Brooklyn Park Looks To Erase Racist Language From Home Deeds
Brooklyn Park is joining more than a dozen other Minnesota cities who’ve begun the work of expunging racially restrictive covenants from property deeds.
During the first half of the 20th century, it was a common practice for real estate developers to put “racially restrictive covenants” on the deeds of homes.
“These covenants made it so pretty much only White, Christian people could own property in those neighborhoods,” stated Paul Mogush, planning director, Brooklyn Park.
The covenants targeted people who were Asian, Latino and Jewish, but particularly those who were Black.
According to Mogush, although restrictive covenants have been illegal for decades, they remain embedded in the property deeds of more than a hundred homes in Brooklyn Park.
“We plan to reach out directly to the 125 or so property owners in the city who have these covenants on their deeds,” said Mogush, who added it’s likely the homeowners aren’t aware their deed includes a racially restrictive covenant.
Thanks to an organization called Just Deeds and its coalition of pro bono attorneys, removing the covenant from the deed won’t cost the homeowner a dime.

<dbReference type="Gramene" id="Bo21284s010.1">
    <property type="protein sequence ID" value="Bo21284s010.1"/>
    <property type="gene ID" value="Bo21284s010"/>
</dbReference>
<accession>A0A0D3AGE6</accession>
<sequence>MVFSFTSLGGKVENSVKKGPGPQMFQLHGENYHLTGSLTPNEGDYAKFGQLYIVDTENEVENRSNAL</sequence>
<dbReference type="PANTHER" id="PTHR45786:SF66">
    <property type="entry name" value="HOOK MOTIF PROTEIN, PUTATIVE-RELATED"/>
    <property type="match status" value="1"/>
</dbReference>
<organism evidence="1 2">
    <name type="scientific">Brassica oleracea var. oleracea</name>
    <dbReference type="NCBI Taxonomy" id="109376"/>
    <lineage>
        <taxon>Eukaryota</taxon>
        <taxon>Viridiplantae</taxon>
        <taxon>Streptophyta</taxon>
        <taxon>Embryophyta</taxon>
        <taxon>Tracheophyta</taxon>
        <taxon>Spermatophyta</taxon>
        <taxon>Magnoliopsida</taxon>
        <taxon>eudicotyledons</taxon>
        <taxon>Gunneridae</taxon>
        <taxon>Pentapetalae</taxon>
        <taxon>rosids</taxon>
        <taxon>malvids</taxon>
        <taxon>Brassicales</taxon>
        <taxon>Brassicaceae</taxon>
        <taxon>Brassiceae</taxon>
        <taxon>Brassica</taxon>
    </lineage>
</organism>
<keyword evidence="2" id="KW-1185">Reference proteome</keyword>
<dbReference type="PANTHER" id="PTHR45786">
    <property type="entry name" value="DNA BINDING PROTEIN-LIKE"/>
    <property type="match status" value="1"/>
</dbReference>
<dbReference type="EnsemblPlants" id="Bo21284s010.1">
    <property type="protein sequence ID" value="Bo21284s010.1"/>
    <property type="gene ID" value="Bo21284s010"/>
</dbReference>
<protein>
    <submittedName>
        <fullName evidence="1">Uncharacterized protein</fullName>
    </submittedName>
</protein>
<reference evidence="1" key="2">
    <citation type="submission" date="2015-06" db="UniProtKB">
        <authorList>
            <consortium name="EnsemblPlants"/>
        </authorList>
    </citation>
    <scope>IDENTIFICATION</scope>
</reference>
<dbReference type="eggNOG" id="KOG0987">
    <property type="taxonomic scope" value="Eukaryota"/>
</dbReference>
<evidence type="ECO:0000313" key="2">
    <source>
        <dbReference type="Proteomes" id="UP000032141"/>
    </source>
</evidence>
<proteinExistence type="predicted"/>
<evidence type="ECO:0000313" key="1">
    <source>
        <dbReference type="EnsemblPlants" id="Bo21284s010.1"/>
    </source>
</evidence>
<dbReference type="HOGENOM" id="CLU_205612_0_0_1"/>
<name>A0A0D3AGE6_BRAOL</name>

Tools to Discover Restrictive Covenants
Also free are the online resources people can use to see if their property contains a covenant.
The Mapping Prejudice Project is an effort by the University of Minnesota to catalog and map all of the covenants in Hennepin County.
The city of Brooklyn Park also has a website called Story Map that includes a map of where restrictive covenants are located in the city.
According to Mogush, Brooklyn Park’s goal isn’t just to change records, the city wants to start a conversation about the future.
“What are we going to do about it through policy changes and investments to reduce the racial disparities in home ownership and other areas that have resulted from a history of these covenants being on people’s properties,” said Mogush.
You can watch the full special report CCX News did on restrictive covenants here.